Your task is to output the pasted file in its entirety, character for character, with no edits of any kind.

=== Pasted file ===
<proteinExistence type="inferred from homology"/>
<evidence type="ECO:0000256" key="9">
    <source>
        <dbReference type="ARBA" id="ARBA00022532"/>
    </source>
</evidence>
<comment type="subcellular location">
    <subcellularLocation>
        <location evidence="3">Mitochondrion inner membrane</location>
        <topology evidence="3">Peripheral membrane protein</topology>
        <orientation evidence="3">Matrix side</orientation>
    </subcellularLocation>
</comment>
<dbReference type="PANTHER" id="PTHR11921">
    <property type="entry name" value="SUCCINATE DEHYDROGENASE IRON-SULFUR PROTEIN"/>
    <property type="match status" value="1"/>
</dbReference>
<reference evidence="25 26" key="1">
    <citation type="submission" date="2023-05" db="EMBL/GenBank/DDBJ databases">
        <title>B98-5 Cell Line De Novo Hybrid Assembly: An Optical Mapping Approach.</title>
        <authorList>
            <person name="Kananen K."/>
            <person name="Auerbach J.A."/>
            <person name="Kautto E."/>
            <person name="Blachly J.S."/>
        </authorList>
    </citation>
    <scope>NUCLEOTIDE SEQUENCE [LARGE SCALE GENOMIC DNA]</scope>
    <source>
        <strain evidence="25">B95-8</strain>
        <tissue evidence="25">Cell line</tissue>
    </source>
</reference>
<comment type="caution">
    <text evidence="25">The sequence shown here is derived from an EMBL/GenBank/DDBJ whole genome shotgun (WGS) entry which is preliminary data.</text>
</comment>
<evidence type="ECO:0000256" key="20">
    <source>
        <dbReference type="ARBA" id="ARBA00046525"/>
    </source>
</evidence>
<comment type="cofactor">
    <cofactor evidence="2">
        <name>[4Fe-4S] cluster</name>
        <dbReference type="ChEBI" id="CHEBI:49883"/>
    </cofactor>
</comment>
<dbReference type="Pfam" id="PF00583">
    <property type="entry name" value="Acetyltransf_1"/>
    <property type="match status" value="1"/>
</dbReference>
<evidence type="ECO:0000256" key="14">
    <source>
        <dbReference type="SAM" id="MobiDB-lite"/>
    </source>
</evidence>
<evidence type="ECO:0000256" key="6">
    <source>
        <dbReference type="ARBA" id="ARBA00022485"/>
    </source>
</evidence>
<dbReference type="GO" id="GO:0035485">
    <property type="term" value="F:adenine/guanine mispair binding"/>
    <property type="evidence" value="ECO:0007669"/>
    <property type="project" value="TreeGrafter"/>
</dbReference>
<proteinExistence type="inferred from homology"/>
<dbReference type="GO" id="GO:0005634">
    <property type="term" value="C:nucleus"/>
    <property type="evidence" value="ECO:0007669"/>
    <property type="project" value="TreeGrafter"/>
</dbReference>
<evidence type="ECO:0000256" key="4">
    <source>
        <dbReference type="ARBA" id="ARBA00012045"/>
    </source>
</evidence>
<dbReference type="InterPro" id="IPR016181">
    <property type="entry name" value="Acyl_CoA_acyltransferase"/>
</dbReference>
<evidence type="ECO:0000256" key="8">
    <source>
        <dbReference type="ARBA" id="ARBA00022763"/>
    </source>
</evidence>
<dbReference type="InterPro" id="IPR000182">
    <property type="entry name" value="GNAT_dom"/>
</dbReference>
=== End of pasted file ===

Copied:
<proteinExistence type="inferred from homology"/>
<evidence type="ECO:0000256" key="9">
    <source>
        <dbReference type="ARBA" id="ARBA00022532"/>
    </source>
</evidence>
<comment type="subcellular location">
    <subcellularLocation>
        <location evidence="3">Mitochondrion inner membrane</location>
        <topology evidence="3">Peripheral membrane protein</topology>
        <orientation evidence="3">Matrix side</orientation>
    </subcellularLocation>
</comment>
<dbReference type="PANTHER" id="PTHR11921">
    <property type="entry name" value="SUCCINATE DEHYDROGENASE IRON-SULFUR PROTEIN"/>
    <property type="match status" value="1"/>
</dbReference>
<reference evidence="25 26" key="1">
    <citation type="submission" date="2023-05" db="EMBL/GenBank/DDBJ databases">
        <title>B98-5 Cell Line De Novo Hybrid Assembly: An Optical Mapping Approach.</title>
        <authorList>
            <person name="Kananen K."/>
            <person name="Auerbach J.A."/>
            <person name="Kautto E."/>
            <person name="Blachly J.S."/>
        </authorList>
    </citation>
    <scope>NUCLEOTIDE SEQUENCE [LARGE SCALE GENOMIC DNA]</scope>
    <source>
        <strain evidence="25">B95-8</strain>
        <tissue evidence="25">Cell line</tissue>
    </source>
</reference>
<comment type="caution">
    <text evidence="25">The sequence shown here is derived from an EMBL/GenBank/DDBJ whole genome shotgun (WGS) entry which is preliminary data.</text>
</comment>
<evidence type="ECO:0000256" key="20">
    <source>
        <dbReference type="ARBA" id="ARBA00046525"/>
    </source>
</evidence>
<comment type="cofactor">
    <cofactor evidence="2">
        <name>[4Fe-4S] cluster</name>
        <dbReference type="ChEBI" id="CHEBI:49883"/>
    </cofactor>
</comment>
<dbReference type="Pfam" id="PF00583">
    <property type="entry name" value="Acetyltransf_1"/>
    <property type="match status" value="1"/>
</dbReference>
<evidence type="ECO:0000256" key="14">
    <source>
        <dbReference type="SAM" id="MobiDB-lite"/>
    </source>
</evidence>
<evidence type="ECO:0000256" key="6">
    <source>
        <dbReference type="ARBA" id="ARBA00022485"/>
    </source>
</evidence>
<dbReference type="GO" id="GO:0035485">
    <property type="term" value="F:adenine/guanine mispair binding"/>
    <property type="evidence" value="ECO:0007669"/>
    <property type="project" value="TreeGrafter"/>
</dbReference>
<proteinExistence type="inferred from homology"/>
<dbReference type="GO" id="GO:0005634">
    <property type="term" value="C:nucleus"/>
    <property type="evidence" value="ECO:0007669"/>
    <property type="project" value="TreeGrafter"/>
</dbReference>
<evidence type="ECO:0000256" key="4">
    <source>
        <dbReference type="ARBA" id="ARBA00012045"/>
    </source>
</evidence>
<dbReference type="InterPro" id="IPR016181">
    <property type="entry name" value="Acyl_CoA_acyltransferase"/>
</dbReference>
<evidence type="ECO:0000256" key="8">
    <source>
        <dbReference type="ARBA" id="ARBA00022763"/>
    </source>
</evidence>
<dbReference type="InterPro" id="IPR000182">
    <property type="entry name" value="GNAT_dom"/>
</dbReference>